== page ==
Film study is in high gear now that the college regular season has ended and there are bowl matchups to break down, which means plenty of prospects are standing out based on their performances in 2012.
Here are five who have caught my eye recently, including a possible first-round cornerback from the SEC:
Mississippi State CB Johnthan Banks (Grade: 90)
Banks has an above-average blend of length (6-foot-2⅛, 185 pounds), ball skills and instincts. There is some concern about his ability to stay with quicker receivers into and out of breaks, but he has enough foot speed to match up with bigger receivers and is big enough to line up at safety, which he has done at times with the Bulldogs.
He is the No. 2 corner on our board and this year's Thorpe Award winner, which is given annually to the best defensive back in college football. He didn't play like it against Ole Miss in the season finale, though. Banks lost a battle for a 50-50 ball downfield, resulting in a 42-yard gain, and he was beaten over the top for a touchdown after biting on play-action on the Rebels' opening drive of the game.
Banks is willing and active in run support and plays a physical style in coverage, but he will have to assure scouts of his movement skills in order to lock down a spot in the first round.
UCLA RB Johnathan Franklin (Grade: 62)
Franklin has been one of the most productive backs in the country, and his 194-yard performance against Stanford's third-ranked run defense in the Pac-12 championship game was impressive. The Bruins' offensive line did a nice job creating seams, but Franklin showed good vision and patience while making the most of those blocks.
The 5-10, 205-pounder masks his average power with balance and effort and is able to pick up yards after contact. He didn't show great top-end speed against the Cardinal, but he is quick enough to get outside, can reach the second level in a hurry and is able to make defenders miss when he gets into space.
Add in his ability to contribute in the passing game and Franklin has positioned himself to improve his midround grade with a strong showing during the evaluation process leading up to the draft.
San Jose State TE Ryan Otten (Grade: 44)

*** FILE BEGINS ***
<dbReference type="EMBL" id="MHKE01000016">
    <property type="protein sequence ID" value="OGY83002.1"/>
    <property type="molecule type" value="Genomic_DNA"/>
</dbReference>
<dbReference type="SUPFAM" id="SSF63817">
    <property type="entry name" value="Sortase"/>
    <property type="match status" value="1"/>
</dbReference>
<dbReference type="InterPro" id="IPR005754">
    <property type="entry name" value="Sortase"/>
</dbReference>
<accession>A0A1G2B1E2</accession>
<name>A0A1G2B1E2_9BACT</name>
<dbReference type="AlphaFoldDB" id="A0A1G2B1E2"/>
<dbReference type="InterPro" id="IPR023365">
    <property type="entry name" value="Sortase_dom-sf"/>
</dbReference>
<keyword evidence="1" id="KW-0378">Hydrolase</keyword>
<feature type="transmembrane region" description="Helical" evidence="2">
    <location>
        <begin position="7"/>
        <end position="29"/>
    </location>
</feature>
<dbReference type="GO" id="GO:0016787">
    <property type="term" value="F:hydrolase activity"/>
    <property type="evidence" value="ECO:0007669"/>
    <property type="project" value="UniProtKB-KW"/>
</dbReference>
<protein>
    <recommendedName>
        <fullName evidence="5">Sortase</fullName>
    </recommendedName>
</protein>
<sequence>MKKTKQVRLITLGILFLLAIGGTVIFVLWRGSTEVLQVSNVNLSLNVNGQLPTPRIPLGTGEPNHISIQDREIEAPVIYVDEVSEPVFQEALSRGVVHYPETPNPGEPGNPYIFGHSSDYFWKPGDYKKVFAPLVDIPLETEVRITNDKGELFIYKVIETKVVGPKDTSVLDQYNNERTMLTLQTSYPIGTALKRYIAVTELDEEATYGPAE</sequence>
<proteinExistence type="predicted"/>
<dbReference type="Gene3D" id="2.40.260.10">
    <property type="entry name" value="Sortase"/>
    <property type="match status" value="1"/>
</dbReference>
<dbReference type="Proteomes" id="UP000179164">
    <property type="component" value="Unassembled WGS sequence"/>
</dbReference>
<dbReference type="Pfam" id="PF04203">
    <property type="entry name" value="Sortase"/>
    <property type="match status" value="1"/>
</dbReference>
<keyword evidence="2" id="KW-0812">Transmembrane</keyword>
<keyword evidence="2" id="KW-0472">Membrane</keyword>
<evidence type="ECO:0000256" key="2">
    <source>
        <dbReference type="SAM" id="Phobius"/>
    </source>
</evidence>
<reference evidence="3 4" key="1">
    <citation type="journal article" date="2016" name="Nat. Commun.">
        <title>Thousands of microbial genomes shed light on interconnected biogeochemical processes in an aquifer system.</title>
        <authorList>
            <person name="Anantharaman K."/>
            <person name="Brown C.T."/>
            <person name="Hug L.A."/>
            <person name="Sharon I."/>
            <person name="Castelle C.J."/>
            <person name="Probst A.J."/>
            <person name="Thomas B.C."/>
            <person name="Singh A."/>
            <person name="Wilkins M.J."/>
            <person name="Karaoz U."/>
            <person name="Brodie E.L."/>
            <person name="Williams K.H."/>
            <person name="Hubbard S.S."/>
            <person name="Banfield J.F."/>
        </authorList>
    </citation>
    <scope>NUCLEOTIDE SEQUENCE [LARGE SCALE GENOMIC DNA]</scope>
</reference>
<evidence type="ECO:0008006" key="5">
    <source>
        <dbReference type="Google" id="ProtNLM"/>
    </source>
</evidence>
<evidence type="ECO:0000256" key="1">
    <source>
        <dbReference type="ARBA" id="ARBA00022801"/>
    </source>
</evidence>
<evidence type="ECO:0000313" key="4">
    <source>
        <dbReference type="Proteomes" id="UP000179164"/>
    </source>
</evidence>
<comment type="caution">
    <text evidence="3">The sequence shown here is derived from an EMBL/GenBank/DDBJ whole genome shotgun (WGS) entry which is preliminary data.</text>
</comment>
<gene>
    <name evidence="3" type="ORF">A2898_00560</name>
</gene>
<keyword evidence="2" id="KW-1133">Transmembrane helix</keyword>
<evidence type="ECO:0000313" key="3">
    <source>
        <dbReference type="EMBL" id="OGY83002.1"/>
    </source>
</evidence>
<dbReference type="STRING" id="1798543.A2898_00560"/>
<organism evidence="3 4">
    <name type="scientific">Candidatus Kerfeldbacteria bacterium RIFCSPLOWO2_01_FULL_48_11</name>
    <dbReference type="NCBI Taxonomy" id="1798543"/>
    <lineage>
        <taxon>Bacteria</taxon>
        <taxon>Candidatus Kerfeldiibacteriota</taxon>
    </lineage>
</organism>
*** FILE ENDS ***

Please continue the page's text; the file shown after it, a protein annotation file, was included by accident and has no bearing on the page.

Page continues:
Otten is a hybrid receiver/tight end cut from the same cloth as Stanford's Zach Ertz and Notre Dame's Tyler Eifert. He doesn't separate as well as Ertz or have the ball skills of Eifert, but Otten does line up in the slot, out wide or as a traditional inline tight end.
He is a zone buster regardless of where he lines up. Otten (6-5⅝, 240) doesn't show great burst as a route runner and will have some problems shaking defensive backs working against man coverage, but he knows how to box defenders out and can make plays working against tight coverage.
In terms of big-play ability, he is fast enough to work the seam and flashes the ability to pick up some yards after catch. There are concerns about the level of competition he faced at San Jose State, and playing Bowling Green in a bowl won't help that perception. It's important that Otten ease those concerns with a strong showing at the Senior Bowl if he wants to solidify a spot in the later rounds and possibly get into the middle rounds.
Rice TE Vance McDonald (Grade: 41)
McDonald missed two games with an undisclosed injury in 2009, two with a shoulder injury in 2010 and three with a foot injury this season, so durability is an issue. He doesn't appear to have great top-end speed or burst but has the frame (6-5, 255) to develop into an every-down tight end.
He is an effective positional blocker who can cover up linebackers at the second level, and there's a lot to like about McDonald's ability to work the middle of the field. He has an above-average feel for coverage and does a nice job uncovering when zone defenses try to collapse on him.
He handles contact well, has reliable hands and is tough to bring down after the catch. The Senior Bowl should provide him with an opportunity to move past Otten on our board.
Fresno State S Phillip Thomas (Grade: 30)
Thomas missed the entire 2011 season after breaking his leg and dislocating an ankle during the preseason, and those injuries played a role in him not receiving a full evaluation heading into this season. However, look for his grade to jump once we get a chance to fully break down his 2012 film.
He leads the nation with eight interceptions -- three of which he turned into touchdowns -- and while critics will point out that three picks in the Colorado game inflated that number, he is still a ball hawk with above-average hands, instincts and range for a safety prospect.
Thomas can do a better job of wrapping up as a tackler at times, but he fills hard in run support and has good size at 6-0 and 208 pounds. Finally, he shows good closing speed and the ability to deliver the big hit when he blitzes.
He could be headed for a mid-round grade before all is said and done.